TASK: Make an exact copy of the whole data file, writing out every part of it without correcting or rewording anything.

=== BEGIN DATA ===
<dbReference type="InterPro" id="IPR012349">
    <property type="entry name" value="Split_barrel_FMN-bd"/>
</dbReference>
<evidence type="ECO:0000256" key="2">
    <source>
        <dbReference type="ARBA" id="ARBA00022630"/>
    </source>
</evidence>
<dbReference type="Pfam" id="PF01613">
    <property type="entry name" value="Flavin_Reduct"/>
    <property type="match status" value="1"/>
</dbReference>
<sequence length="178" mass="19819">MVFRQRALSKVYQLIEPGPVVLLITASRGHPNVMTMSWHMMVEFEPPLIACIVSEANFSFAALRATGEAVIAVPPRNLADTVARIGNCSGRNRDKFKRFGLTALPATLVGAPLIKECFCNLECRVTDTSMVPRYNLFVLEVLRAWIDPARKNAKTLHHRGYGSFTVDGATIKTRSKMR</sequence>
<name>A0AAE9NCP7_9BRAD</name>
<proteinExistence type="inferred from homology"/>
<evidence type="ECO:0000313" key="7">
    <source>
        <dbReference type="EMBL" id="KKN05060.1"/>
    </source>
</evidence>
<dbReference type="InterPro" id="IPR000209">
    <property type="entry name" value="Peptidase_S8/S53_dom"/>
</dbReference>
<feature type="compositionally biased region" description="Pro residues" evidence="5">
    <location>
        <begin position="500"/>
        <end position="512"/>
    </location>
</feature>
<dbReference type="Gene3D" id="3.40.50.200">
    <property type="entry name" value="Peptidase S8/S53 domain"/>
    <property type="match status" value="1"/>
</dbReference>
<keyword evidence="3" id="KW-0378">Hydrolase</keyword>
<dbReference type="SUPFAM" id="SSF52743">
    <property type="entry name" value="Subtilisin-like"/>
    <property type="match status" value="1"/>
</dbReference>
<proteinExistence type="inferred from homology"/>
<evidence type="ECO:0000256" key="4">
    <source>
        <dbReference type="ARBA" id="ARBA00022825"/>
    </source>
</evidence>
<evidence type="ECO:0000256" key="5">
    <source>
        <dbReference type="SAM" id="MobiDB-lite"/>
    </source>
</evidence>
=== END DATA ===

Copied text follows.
<dbReference type="InterPro" id="IPR012349">
    <property type="entry name" value="Split_barrel_FMN-bd"/>
</dbReference>
<evidence type="ECO:0000256" key="2">
    <source>
        <dbReference type="ARBA" id="ARBA00022630"/>
    </source>
</evidence>
<dbReference type="Pfam" id="PF01613">
    <property type="entry name" value="Flavin_Reduct"/>
    <property type="match status" value="1"/>
</dbReference>
<sequence length="178" mass="19819">MVFRQRALSKVYQLIEPGPVVLLITASRGHPNVMTMSWHMMVEFEPPLIACIVSEANFSFAALRATGEAVIAVPPRNLADTVARIGNCSGRNRDKFKRFGLTALPATLVGAPLIKECFCNLECRVTDTSMVPRYNLFVLEVLRAWIDPARKNAKTLHHRGYGSFTVDGATIKTRSKMR</sequence>
<name>A0AAE9NCP7_9BRAD</name>
<proteinExistence type="inferred from homology"/>
<evidence type="ECO:0000313" key="7">
    <source>
        <dbReference type="EMBL" id="KKN05060.1"/>
    </source>
</evidence>
<dbReference type="InterPro" id="IPR000209">
    <property type="entry name" value="Peptidase_S8/S53_dom"/>
</dbReference>
<feature type="compositionally biased region" description="Pro residues" evidence="5">
    <location>
        <begin position="500"/>
        <end position="512"/>
    </location>
</feature>
<dbReference type="Gene3D" id="3.40.50.200">
    <property type="entry name" value="Peptidase S8/S53 domain"/>
    <property type="match status" value="1"/>
</dbReference>
<keyword evidence="3" id="KW-0378">Hydrolase</keyword>
<dbReference type="SUPFAM" id="SSF52743">
    <property type="entry name" value="Subtilisin-like"/>
    <property type="match status" value="1"/>
</dbReference>
<proteinExistence type="inferred from homology"/>
<evidence type="ECO:0000256" key="4">
    <source>
        <dbReference type="ARBA" id="ARBA00022825"/>
    </source>
</evidence>
<evidence type="ECO:0000256" key="5">
    <source>
        <dbReference type="SAM" id="MobiDB-lite"/>
    </source>
</evidence>